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burden too heavy for one who guides the rolling planets on their course, and bears on his unwearied arm the weight of a universe.
IV. Let me urge you to seek an interest in this kingdom.
Your eternal welfare turns on that. You must be saved or damned; crowned in heaven or cursed in hell. Jesus said, " My kingdom is not of this world;" and blessed be God that it is not. For those very features by which it is distinguished from the world's kingdoms are among its most encouraging aspects to us. They are bright with hope to the chief of sinners.
The poor say there is little chance or hope for them in this hard world. Well, are you poor? I had almost said, so much the better. "To the poor the Gospel is preached." You can get on well enough to heaven without gold. The wealth on which the kingdoms of this world set so high a value, and which, for all their talk of blood and breeding, has bought the coarse plebeian a marriage into proud patrician families, is here rather a hinderance than a help. Has not the Lord of this kingdom said, It is easier for a camel to go through the eye of a needle, than for a rich man to enter into the kingdom of God?
In the freest and best governed states, birth, and wealth, and rank, and blood, give to their envied possessors great—often too great advantages. It is the high-born chiefly that approach the person of the sovereign, enjoy the honors of the palace, and fill the chief offices of the state. Royal favors seldom descend so low as humble life. The grace of our King, however, is }ike those blessed dews that, while the mountain tops remain dry, lie thick in the valleys; and, leaving the proud and stately trees to stand without a gem, hang the lowly bush with diamonds,, and sow the sward broadcast with orient pearl. This is the kingdom for the mean, and the meek, and the poor, and the humble! Its King has said, Not many mighty, not many noble, are called, Blessed are the poor in spirit; for theirs is the kingdom of heaven.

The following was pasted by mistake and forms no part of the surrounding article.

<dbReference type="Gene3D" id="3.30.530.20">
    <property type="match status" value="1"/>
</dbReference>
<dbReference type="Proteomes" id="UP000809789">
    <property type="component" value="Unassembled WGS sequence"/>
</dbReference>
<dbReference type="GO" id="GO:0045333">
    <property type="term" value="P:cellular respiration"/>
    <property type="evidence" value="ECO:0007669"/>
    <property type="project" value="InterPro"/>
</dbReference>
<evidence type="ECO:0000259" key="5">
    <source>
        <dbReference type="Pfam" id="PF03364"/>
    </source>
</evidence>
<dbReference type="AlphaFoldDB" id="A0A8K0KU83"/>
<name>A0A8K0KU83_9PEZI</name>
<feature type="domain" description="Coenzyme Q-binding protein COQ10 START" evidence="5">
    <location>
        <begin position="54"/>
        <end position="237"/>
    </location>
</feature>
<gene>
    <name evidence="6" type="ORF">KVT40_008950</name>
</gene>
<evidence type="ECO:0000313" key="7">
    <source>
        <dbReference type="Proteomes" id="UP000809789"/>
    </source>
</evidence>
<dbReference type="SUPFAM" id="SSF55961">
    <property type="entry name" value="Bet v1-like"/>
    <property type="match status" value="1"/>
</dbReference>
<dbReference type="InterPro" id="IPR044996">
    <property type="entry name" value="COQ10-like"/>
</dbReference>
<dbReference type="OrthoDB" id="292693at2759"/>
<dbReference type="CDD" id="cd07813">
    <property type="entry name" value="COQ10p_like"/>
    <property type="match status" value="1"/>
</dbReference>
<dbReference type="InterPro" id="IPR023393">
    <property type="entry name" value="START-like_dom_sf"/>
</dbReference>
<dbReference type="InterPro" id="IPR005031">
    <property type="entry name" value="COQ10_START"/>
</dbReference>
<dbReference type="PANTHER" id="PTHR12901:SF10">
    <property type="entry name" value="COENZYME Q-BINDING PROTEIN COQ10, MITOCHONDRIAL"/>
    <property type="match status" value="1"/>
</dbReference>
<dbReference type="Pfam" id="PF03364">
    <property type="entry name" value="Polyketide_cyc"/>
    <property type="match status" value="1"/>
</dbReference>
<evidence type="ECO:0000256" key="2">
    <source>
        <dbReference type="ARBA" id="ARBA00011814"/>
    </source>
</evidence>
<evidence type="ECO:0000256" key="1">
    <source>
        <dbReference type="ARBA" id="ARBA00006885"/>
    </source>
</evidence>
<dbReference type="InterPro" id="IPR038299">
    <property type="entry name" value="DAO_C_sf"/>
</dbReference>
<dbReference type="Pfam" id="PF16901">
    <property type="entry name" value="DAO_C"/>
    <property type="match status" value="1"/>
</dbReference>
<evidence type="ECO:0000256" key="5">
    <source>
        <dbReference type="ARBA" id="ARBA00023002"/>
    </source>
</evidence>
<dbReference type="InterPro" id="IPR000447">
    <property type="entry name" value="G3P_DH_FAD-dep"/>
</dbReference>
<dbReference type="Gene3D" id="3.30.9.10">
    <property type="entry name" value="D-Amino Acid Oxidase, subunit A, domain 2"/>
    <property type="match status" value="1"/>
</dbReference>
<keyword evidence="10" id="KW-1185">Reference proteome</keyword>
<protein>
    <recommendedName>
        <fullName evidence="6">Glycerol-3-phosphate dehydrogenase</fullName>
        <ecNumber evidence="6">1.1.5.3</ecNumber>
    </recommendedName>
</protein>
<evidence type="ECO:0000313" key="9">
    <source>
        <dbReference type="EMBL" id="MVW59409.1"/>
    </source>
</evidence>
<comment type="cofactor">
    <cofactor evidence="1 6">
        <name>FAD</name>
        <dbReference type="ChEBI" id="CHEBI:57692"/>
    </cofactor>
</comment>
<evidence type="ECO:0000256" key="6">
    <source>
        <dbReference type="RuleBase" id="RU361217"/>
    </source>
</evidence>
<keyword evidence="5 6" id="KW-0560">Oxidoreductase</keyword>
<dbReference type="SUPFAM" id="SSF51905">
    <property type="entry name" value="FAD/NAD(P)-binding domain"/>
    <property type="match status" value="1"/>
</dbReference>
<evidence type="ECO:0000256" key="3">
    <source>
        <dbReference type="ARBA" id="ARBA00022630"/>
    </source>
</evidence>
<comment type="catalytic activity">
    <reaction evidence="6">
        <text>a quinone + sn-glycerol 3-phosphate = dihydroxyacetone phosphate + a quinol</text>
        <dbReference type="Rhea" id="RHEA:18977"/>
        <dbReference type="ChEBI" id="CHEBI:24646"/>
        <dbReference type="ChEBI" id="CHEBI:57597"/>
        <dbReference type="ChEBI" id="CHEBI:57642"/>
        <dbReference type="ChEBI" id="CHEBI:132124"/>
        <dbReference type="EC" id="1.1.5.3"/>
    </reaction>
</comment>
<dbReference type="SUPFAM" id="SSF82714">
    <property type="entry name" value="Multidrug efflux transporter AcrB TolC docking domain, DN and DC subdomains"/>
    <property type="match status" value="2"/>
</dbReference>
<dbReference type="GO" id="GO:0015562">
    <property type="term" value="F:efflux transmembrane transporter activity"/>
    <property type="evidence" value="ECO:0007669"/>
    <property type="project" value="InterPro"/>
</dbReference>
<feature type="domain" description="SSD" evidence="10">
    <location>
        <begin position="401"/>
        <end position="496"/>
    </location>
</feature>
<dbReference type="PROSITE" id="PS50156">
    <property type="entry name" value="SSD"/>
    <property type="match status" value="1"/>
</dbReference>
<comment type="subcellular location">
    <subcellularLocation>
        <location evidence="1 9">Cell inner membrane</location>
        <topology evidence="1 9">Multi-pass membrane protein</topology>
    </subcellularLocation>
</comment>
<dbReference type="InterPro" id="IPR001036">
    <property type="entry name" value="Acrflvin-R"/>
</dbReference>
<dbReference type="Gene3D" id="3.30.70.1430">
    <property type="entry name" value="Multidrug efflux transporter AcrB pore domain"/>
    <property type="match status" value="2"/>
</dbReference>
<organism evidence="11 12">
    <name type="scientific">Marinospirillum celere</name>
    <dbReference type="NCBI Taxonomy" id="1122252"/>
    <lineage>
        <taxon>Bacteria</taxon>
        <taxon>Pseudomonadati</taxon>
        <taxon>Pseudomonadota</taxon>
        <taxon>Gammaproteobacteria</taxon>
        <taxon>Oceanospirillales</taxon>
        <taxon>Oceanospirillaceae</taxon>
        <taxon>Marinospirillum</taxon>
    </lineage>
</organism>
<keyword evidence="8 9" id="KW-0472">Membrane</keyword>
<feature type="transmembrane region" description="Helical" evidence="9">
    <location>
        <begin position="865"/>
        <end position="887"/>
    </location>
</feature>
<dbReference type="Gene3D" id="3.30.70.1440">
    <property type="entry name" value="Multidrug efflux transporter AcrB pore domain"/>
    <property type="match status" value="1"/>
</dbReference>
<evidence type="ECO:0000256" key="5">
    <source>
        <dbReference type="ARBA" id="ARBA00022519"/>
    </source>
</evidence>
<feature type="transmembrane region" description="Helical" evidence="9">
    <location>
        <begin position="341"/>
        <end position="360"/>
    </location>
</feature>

There is no degradation in honest poverty. But are you degraded, debased, an outcast from decent, good society—characterless? Nor does that exclude you from the mercy and grace of God—" Go ye," he said, " into all the world, and preach the gospel to every creature." Go to the gallows; and preach it to the man with a rope on his neck, and his feet on the drop. Go to the jail; and preach it to the scum of the city. Go to her dens of iniquity; and preach it as freely and fully as in her highest and holiest congregation. Saving, gentle, pitying mercy, turns no more aside from the foulest wretch, than the wind that kisses her faded cheek, or the sunbeam that visits as brightly a murderer's cell as a minister's study. Nay —though the holiest of all kingdoms—while we see a Pharisee stand astonished to be shut out, mark how, when she approaches, who, weeping, trembling all over, hardly dares lift her hand to knock, the door flies wide open; and the poor harlot enters to be washed, and robed, and forgiven, and kindly welcomed in.
Have you done nothing to merit this kingdom? Who has? Did Manasseh? Did Simon Peter? Did Saul of Tarsus? Was it his hands, reeking with the blood of Stephen, that earned for him the saying grace, and the honors of the chief apostleship? Was it for one look of pity, one word of kind sympathy from their lips, that, as his murderers nailed him to the tree, our dying Lord raised his eyes to heaven and prayed, Father, forgive them ; for they know not what they do? No. They say, and why may not we, Not by works of righteousness which we have done, but according to his mercy he saved us, by the washing of regeneration, and renewing of the Holy Ghost?